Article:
In Idaho's Snake River Valley, where potato farmers depend on electric pumps to water their crops, the state's largest power company hopes to stand tradition on its head and profit by selling farmers less, not more, electricity. To do that, Idaho Power is vastly expanding its energy-efficiency programs for 395,000 residential customers, small businesses, and farmers. Usually the more customers save, the less utilities make. But under an innovative deal with state regulators in March, Idaho Power gets paid for its plants and equipment and boosts profits by winning incentive payments for reducing electric demand.
It's an idea that appears to be catching on as legislatures fret about global warming and utilities scramble to meet rising demand without the increasing harassment and cost of building new power plants. Idaho is among 13 states whose regulators have either adopted or proposed measures in the past year to decouple utility profit from electricity production. Decoupling is advancing even faster for natural-gas utilities, with 25 states either adopting or proposing decoupling plans in recent years. "This wave toward 'decoupling' is clearly gathering momentum," says Martin Kushler of the American Council for an Energy-Efficient Economy in Washington. "More states seem to be calling every week to find out about this."
Although California pioneered the idea 25 years ago—and strengthened incentives and penalties last month—interest is picking up again because of global warming, experts say. The main idea is that by rearranging the incentive structure, regulators can give utilities clear incentives to push energy efficiency and conservation without hurting their bottom lines. Under the new rules in California, for example, electric utilities could make as much as $150 million extra if they can persuade Californians to save some $2 billion worth of power, according to the Natural Resources Defense Council.
"This is a vital step in the global-warming fight," says Audrey Chang, an NRDC researcher. "It represents, we hope, a historic shift toward decoupling that is going to help bend the energy demand curve downwards." Beside Idaho, states that this year adopted decoupling for some or all of its electric power industry include New York, Connecticut, and Vermont. At least nine other states have seen major decoupling proposals this year.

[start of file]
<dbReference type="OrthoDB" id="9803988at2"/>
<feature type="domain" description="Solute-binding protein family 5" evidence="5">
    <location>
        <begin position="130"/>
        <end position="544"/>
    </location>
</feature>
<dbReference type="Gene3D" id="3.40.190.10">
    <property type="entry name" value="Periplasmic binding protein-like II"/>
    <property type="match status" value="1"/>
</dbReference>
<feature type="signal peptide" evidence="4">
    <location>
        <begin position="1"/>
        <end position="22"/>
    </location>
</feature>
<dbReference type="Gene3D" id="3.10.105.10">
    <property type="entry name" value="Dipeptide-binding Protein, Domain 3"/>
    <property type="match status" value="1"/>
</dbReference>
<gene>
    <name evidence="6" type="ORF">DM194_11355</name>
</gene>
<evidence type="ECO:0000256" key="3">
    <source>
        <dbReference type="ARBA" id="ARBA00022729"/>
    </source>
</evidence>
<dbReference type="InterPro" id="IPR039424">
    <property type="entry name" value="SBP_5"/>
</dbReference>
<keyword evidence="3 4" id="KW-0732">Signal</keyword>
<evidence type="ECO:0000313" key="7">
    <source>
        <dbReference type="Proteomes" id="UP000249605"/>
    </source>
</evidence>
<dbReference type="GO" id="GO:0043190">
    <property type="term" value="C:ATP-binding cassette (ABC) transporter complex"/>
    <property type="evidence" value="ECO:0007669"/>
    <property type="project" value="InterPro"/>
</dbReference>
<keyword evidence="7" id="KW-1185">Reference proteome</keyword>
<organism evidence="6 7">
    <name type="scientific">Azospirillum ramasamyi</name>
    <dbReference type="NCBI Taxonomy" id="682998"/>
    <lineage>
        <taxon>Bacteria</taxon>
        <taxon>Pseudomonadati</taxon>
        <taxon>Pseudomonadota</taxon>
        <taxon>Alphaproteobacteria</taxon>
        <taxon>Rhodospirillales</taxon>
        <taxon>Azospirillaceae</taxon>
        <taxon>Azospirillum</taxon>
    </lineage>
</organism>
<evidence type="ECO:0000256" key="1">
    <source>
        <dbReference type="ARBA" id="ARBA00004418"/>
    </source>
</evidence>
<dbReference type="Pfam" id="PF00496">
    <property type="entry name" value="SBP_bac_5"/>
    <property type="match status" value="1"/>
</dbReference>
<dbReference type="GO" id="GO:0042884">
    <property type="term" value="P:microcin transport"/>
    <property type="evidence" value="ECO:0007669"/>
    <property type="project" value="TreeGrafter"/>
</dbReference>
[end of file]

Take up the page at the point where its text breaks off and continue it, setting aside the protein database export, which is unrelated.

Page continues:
Idaho Power is happy that its key fixed costs—plants and equipment—are now separated from variable costs of electricity sales such as fuel. Regulators annually readjust those fixed rates—up or down—a maximum of 3 percent to ensure that the company gets no more or less than it has been regulated to receive. But customers should benefit, too, as utility efficiency programs cut energy use and energy bills—something the company is trying hard to do so it can win a bonus if it meets or exceeds energy-cutting goals. "Before there was almost a disincentive to go hard at efficiency because we weren't recovering our fixed costs," says Mike Youngblood, an analyst for Idaho Power. "Now the anticipation is that we will recover our fixed cost, no more or less. And our customers will see their bill go down if they invest in energy efficiency."
One key reason utilities are often willing to decouple or even leading proponents of the proposals is because the costs of building a power plant has risen dramatically. A 500-megawatt coal-fired plant that cost $1 billion just a few years ago might cost $1.5 billion today, industry experts say. Add to that growing uncertainty about future costs. Global-warming legislation could put a price of $30 per ton on carbon-dioxide emissions from power plants. That could make coal, the cheapest power today, more costly. Another factor is the rising community opposition to coal-fired power plant construction.
In North Carolina, where regulators recently refused a Duke Energy Corp. proposal to build a power plant, the company has instead put forward a controversial decoupling proposal. The plan would pay the company to meet efficiency standards, although consumer advocates and even environmental groups question whether it's a good deal for ratepayers. In fact, some consumer advocates have major reservations about decoupling overall. "Unfortunately, we're seeing utilities trying to use decoupling as a blank check," says Charles Acquard, executive director of the National Association of State Utility Consumer Advocates in Silver Spring, Md. "We're not absolutely opposed to decoupling. It's how you do it that's critical."
1. What is the main idea of the passage?
(A) Electric utilities lose more profits from reducing electric demand.
(B) Electric utilities gain more profits from increasing electric demand.
(C) The more electricity customers save, the less profits utilities make.
(D) The more electricity customers save, the more incentive payments utilities get.
2. Which of the following gives the best definition of the expression "to stand tradition on its head" (para. 1)?
(A) To criticize tradition. (B) To go against tradition.
(C) To carry forward tradition. (D) To integrate tradition.
3. In the passage, the measures of decoupling used in utility efficiency programs refer to the practice of ________.
(A) separating the utility profits from power production
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